Mary Killen

Your Problems Solved | 4 January 2003

Etiquette advice from The Spectator's Miss Manners

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Dear Mary...

Q. A couple of years ago you advised readers to minimise present-buying stress at Christmas by finding something that would be acceptable to people of all age ranges and simply buying up said item in bulk. This year I took your advice and feel I must share with readers the great success that I enjoyed with my bulk purchase of butler's trays from IKEA. These trays are deep and come in painted-white-wood effect with fold-up stand. They were received with delight by both adults - who saw them as ideal bedroom accessories - and children who used them to provide surfaces to play on and to contain little messes of small plastic toys. At the end of the day, said messes can be lifted up wholesale to the child's bedroom; all this for only £17 a tray.

F.W., London W8

A. Thank you for sharing this helpful tip.

Q. For my business I often have to give drinks parties for large numbers of people. I am fortunate in being able to rely on a large retinue of assistants to send out invitations and organise catering. Despite this, my social energy is limited. I am good for only about two hours of non-stop chattering in this sort of cocktail-party setting before I have had enough and want everyone to go home. My wife tells me that I start becoming noticeably crabby towards the end of a party which, of course, is not the impression I wish to give. Nor do I wish problems with my blood sugar levels to undo all the goodwill that has been generated. What is the best way of ensuring that people who are invited between, say, 6.30 and 8.30, do actually leave before I have gone 'on the turn'?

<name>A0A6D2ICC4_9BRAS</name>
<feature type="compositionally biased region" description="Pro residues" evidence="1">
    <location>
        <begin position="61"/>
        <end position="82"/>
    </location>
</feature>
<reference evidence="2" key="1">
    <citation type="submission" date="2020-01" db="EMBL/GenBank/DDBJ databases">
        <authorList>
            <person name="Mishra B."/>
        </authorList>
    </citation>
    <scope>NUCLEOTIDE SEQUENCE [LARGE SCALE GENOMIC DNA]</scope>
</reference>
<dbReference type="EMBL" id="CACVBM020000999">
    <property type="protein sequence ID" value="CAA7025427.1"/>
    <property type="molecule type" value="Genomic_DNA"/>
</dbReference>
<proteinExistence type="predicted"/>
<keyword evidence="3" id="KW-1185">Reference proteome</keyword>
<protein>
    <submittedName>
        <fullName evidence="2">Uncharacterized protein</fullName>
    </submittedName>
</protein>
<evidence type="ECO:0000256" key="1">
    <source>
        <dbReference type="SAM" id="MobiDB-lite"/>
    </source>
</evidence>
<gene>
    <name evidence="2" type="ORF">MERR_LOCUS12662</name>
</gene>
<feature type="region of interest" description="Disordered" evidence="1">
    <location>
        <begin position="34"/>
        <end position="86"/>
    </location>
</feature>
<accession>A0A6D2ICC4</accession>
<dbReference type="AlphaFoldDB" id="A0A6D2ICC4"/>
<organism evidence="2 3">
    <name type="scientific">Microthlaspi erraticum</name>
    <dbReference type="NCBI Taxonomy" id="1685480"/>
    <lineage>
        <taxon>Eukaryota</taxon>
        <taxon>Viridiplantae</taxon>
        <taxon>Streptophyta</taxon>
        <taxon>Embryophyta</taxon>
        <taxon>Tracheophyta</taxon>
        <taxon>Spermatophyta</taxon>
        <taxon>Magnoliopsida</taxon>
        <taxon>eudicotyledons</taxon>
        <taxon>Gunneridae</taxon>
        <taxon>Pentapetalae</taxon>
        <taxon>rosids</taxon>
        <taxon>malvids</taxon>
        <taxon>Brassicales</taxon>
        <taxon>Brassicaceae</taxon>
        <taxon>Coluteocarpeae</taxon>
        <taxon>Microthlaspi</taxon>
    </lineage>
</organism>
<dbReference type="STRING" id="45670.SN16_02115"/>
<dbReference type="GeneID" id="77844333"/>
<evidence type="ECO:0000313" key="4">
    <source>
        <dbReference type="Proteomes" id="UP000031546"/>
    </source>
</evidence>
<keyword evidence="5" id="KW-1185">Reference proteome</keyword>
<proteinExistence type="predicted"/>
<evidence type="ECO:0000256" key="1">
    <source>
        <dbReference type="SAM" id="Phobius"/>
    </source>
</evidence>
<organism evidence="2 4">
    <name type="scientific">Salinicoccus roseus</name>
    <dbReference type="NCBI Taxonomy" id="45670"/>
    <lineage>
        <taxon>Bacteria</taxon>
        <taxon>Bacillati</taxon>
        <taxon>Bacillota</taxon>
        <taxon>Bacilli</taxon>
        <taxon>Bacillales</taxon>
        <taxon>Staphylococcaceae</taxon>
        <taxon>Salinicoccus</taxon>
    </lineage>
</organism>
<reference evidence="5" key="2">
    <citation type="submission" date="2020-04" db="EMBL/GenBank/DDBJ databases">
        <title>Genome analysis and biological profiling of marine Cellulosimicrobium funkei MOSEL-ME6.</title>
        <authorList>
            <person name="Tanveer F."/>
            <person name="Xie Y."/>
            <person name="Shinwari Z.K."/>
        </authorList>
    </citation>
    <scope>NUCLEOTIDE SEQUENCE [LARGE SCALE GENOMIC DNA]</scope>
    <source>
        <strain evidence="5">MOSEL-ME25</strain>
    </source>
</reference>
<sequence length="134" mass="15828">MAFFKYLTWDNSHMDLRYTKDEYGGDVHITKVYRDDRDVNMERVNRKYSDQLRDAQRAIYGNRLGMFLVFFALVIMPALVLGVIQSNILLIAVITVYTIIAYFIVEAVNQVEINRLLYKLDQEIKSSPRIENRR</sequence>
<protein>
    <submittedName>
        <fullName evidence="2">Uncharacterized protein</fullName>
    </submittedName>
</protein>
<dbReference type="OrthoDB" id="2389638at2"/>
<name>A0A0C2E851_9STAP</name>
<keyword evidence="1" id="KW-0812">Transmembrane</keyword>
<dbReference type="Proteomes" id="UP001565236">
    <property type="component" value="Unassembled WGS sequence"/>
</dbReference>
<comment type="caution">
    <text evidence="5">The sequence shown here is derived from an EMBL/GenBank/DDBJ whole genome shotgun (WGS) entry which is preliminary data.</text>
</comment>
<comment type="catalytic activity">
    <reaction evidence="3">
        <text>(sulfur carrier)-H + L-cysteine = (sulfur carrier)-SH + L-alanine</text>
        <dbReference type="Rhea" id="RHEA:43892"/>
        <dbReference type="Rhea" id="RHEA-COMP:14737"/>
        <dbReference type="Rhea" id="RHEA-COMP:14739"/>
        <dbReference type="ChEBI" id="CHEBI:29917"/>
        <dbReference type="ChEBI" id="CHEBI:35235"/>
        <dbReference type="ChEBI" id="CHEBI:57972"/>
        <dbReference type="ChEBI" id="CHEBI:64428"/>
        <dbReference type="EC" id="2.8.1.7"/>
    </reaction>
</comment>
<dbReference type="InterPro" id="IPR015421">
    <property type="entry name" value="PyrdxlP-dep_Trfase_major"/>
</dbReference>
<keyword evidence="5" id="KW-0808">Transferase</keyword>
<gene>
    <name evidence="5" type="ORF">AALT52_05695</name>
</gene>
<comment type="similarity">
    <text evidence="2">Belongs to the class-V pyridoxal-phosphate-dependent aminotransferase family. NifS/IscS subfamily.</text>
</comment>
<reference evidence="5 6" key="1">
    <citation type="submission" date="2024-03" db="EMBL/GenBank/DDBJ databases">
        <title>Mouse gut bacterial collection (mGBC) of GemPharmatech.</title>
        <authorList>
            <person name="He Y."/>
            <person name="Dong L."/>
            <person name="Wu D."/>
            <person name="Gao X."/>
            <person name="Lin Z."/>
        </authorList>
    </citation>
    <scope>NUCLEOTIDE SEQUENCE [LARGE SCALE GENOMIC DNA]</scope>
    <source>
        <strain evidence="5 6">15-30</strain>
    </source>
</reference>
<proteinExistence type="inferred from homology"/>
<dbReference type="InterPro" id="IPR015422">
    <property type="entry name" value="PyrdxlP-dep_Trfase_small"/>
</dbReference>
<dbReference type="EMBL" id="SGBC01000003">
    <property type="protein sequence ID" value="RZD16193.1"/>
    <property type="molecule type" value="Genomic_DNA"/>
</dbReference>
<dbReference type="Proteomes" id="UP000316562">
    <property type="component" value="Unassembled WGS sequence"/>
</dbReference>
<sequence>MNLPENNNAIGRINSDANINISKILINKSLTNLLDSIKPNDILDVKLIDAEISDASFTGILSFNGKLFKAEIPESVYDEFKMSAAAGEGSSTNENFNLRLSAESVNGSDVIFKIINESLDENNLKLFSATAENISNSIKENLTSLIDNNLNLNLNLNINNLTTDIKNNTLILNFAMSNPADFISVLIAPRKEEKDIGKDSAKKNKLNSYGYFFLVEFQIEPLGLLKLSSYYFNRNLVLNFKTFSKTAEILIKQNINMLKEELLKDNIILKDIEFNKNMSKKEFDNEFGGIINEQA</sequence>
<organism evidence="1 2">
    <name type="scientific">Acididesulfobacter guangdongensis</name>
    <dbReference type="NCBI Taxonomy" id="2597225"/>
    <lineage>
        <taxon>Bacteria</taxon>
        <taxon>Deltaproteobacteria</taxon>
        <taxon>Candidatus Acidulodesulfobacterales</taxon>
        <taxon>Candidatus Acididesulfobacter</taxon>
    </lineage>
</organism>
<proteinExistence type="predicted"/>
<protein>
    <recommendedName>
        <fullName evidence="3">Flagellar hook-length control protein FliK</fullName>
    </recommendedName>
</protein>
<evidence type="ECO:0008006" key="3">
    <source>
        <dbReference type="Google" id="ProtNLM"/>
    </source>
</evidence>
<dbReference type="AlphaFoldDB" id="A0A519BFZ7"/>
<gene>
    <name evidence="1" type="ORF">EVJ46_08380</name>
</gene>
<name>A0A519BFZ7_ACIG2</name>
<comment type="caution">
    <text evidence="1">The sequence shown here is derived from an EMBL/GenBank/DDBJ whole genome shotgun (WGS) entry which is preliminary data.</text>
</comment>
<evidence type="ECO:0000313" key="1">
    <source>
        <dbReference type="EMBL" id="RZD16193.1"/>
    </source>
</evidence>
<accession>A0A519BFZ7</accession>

Name withheld, London SW1

A. You can take a tip from one of our late diplomats in Brussels and use logarithms to ensure that your guests find themselves leaving at a time to suit you rather than themselves. Simply instruct your copious staff that at about 8.30 they should form a discreet cordon at the end of the room furthest away from the door. They should then gradually but inexorably move through the room towards the door, sweeping human litter in their path like a giant but invisible yard brush. The guests will find themselves gently nudged forwards until one part of the room has been emptied. When guests see a people-free gap at one end and a cluster at the end near the door, it will suggest to their unconscious that, since other people seem to be streaming out through the door, perhaps it is time for them to leave too.

Q. Now that London traffic is permanently at a standstill, I find it is often quicker to walk between appointments. My problem is that I have to look 'cool' for my job but walking any sort of distance requires the wearing of trainers. Of course I can change out of the trainers and into the more elegant footwear just before arriving at the various destinations; the trouble is that trainers are pretty bulky items to lug around - mine are about the size of a Yellow Pages directory. It is obvious that they are trainers, and I feel somehow diminished by this evidence of my image-consciousness. How are other people coping in this current climate of gridlock?

L.C., London W6

A. People are logging on to and getting hold of some of the new 'flatpack' travel trainers of the sort that can be bought from vending machines in Japan. These can be folded down to the size of a small cosmetic bag, and in this way there is no risk of drawing attention to the fact that it has been necessary for you to change your footwear for image purposes.